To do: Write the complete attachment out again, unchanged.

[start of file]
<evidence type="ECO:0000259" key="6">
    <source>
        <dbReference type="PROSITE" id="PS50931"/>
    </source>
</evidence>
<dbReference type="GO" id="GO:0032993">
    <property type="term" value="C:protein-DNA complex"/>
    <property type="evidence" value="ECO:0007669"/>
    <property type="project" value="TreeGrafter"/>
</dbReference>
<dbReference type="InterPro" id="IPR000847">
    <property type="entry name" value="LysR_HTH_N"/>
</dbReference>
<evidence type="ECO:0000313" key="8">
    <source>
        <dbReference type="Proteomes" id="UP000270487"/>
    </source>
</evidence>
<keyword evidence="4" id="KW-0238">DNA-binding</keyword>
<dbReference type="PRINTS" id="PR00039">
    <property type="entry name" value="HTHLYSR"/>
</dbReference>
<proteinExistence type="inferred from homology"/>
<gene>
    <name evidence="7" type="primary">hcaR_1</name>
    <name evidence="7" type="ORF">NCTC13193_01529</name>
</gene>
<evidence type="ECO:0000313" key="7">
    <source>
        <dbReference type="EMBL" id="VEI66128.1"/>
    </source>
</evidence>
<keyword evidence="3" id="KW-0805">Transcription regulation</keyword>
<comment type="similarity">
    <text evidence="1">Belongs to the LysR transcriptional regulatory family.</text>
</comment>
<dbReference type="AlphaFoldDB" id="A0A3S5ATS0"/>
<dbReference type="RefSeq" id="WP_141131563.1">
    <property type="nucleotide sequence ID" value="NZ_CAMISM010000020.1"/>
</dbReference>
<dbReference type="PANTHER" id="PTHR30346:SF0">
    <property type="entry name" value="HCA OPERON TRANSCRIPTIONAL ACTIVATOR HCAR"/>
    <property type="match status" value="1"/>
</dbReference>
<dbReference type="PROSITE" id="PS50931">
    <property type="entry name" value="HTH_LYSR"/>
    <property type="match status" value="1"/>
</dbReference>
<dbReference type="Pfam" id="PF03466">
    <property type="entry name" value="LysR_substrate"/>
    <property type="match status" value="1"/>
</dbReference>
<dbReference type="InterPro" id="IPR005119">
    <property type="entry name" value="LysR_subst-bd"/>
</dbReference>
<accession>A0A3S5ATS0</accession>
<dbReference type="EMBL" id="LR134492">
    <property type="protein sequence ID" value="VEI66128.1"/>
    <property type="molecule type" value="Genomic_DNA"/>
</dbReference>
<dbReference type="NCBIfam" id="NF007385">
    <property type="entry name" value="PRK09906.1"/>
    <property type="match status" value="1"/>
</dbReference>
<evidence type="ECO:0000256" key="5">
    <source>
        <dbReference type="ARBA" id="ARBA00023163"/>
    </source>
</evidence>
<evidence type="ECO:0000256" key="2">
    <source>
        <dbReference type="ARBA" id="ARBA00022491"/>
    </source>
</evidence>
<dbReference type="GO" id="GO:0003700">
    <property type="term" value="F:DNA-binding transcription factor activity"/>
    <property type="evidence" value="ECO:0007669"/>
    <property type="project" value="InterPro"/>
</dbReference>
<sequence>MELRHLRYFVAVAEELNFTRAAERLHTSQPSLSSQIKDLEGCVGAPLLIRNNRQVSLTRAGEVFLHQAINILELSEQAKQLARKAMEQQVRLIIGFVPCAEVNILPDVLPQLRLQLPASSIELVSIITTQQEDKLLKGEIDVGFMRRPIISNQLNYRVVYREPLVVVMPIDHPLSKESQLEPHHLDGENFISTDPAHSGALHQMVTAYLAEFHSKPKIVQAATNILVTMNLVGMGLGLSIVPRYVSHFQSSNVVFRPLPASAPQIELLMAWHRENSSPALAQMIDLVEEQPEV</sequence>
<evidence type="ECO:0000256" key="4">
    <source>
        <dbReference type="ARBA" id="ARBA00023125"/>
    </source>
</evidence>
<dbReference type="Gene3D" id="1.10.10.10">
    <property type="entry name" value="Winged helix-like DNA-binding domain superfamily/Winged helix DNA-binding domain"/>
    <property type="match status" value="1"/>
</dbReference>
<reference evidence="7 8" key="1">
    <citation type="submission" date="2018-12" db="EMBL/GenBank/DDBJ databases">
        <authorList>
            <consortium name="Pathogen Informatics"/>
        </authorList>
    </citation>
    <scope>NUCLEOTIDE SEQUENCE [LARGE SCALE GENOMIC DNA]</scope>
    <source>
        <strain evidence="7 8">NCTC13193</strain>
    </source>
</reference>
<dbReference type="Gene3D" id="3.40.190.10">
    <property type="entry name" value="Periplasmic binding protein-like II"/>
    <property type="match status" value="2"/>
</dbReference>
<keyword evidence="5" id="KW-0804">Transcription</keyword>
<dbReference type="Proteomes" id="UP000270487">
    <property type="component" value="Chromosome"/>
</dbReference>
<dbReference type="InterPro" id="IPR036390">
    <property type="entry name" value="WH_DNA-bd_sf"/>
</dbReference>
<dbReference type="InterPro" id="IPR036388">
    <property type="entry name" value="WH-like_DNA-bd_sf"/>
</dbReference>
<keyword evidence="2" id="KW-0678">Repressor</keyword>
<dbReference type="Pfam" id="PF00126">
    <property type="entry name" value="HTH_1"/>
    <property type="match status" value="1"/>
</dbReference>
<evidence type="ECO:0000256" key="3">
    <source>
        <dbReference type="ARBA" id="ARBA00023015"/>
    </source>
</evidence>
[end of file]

<evidence type="ECO:0000259" key="6">
    <source>
        <dbReference type="PROSITE" id="PS50931"/>
    </source>
</evidence>
<dbReference type="GO" id="GO:0032993">
    <property type="term" value="C:protein-DNA complex"/>
    <property type="evidence" value="ECO:0007669"/>
    <property type="project" value="TreeGrafter"/>
</dbReference>
<dbReference type="InterPro" id="IPR000847">
    <property type="entry name" value="LysR_HTH_N"/>
</dbReference>
<evidence type="ECO:0000313" key="8">
    <source>
        <dbReference type="Proteomes" id="UP000270487"/>
    </source>
</evidence>
<keyword evidence="4" id="KW-0238">DNA-binding</keyword>
<dbReference type="PRINTS" id="PR00039">
    <property type="entry name" value="HTHLYSR"/>
</dbReference>
<proteinExistence type="inferred from homology"/>
<gene>
    <name evidence="7" type="primary">hcaR_1</name>
    <name evidence="7" type="ORF">NCTC13193_01529</name>
</gene>
<evidence type="ECO:0000313" key="7">
    <source>
        <dbReference type="EMBL" id="VEI66128.1"/>
    </source>
</evidence>
<keyword evidence="3" id="KW-0805">Transcription regulation</keyword>
<comment type="similarity">
    <text evidence="1">Belongs to the LysR transcriptional regulatory family.</text>
</comment>
<dbReference type="AlphaFoldDB" id="A0A3S5ATS0"/>
<dbReference type="RefSeq" id="WP_141131563.1">
    <property type="nucleotide sequence ID" value="NZ_CAMISM010000020.1"/>
</dbReference>
<dbReference type="PANTHER" id="PTHR30346:SF0">
    <property type="entry name" value="HCA OPERON TRANSCRIPTIONAL ACTIVATOR HCAR"/>
    <property type="match status" value="1"/>
</dbReference>
<dbReference type="PROSITE" id="PS50931">
    <property type="entry name" value="HTH_LYSR"/>
    <property type="match status" value="1"/>
</dbReference>
<dbReference type="Pfam" id="PF03466">
    <property type="entry name" value="LysR_substrate"/>
    <property type="match status" value="1"/>
</dbReference>
<dbReference type="InterPro" id="IPR005119">
    <property type="entry name" value="LysR_subst-bd"/>
</dbReference>
<accession>A0A3S5ATS0</accession>
<dbReference type="EMBL" id="LR134492">
    <property type="protein sequence ID" value="VEI66128.1"/>
    <property type="molecule type" value="Genomic_DNA"/>
</dbReference>
<dbReference type="NCBIfam" id="NF007385">
    <property type="entry name" value="PRK09906.1"/>
    <property type="match status" value="1"/>
</dbReference>
<evidence type="ECO:0000256" key="5">
    <source>
        <dbReference type="ARBA" id="ARBA00023163"/>
    </source>
</evidence>
<evidence type="ECO:0000256" key="2">
    <source>
        <dbReference type="ARBA" id="ARBA00022491"/>
    </source>
</evidence>
<dbReference type="GO" id="GO:0003700">
    <property type="term" value="F:DNA-binding transcription factor activity"/>
    <property type="evidence" value="ECO:0007669"/>
    <property type="project" value="InterPro"/>
</dbReference>
<sequence>MELRHLRYFVAVAEELNFTRAAERLHTSQPSLSSQIKDLEGCVGAPLLIRNNRQVSLTRAGEVFLHQAINILELSEQAKQLARKAMEQQVRLIIGFVPCAEVNILPDVLPQLRLQLPASSIELVSIITTQQEDKLLKGEIDVGFMRRPIISNQLNYRVVYREPLVVVMPIDHPLSKESQLEPHHLDGENFISTDPAHSGALHQMVTAYLAEFHSKPKIVQAATNILVTMNLVGMGLGLSIVPRYVSHFQSSNVVFRPLPASAPQIELLMAWHRENSSPALAQMIDLVEEQPEV</sequence>
<evidence type="ECO:0000256" key="4">
    <source>
        <dbReference type="ARBA" id="ARBA00023125"/>
    </source>
</evidence>
<dbReference type="Gene3D" id="1.10.10.10">
    <property type="entry name" value="Winged helix-like DNA-binding domain superfamily/Winged helix DNA-binding domain"/>
    <property type="match status" value="1"/>
</dbReference>
<reference evidence="7 8" key="1">
    <citation type="submission" date="2018-12" db="EMBL/GenBank/DDBJ databases">
        <authorList>
            <consortium name="Pathogen Informatics"/>
        </authorList>
    </citation>
    <scope>NUCLEOTIDE SEQUENCE [LARGE SCALE GENOMIC DNA]</scope>
    <source>
        <strain evidence="7 8">NCTC13193</strain>
    </source>
</reference>
<dbReference type="Gene3D" id="3.40.190.10">
    <property type="entry name" value="Periplasmic binding protein-like II"/>
    <property type="match status" value="2"/>
</dbReference>
<keyword evidence="5" id="KW-0804">Transcription</keyword>
<dbReference type="Proteomes" id="UP000270487">
    <property type="component" value="Chromosome"/>
</dbReference>
<dbReference type="InterPro" id="IPR036390">
    <property type="entry name" value="WH_DNA-bd_sf"/>
</dbReference>
<dbReference type="InterPro" id="IPR036388">
    <property type="entry name" value="WH-like_DNA-bd_sf"/>
</dbReference>
<keyword evidence="2" id="KW-0678">Repressor</keyword>
<dbReference type="Pfam" id="PF00126">
    <property type="entry name" value="HTH_1"/>
    <property type="match status" value="1"/>
</dbReference>
<evidence type="ECO:0000256" key="3">
    <source>
        <dbReference type="ARBA" id="ARBA00023015"/>
    </source>
</evidence>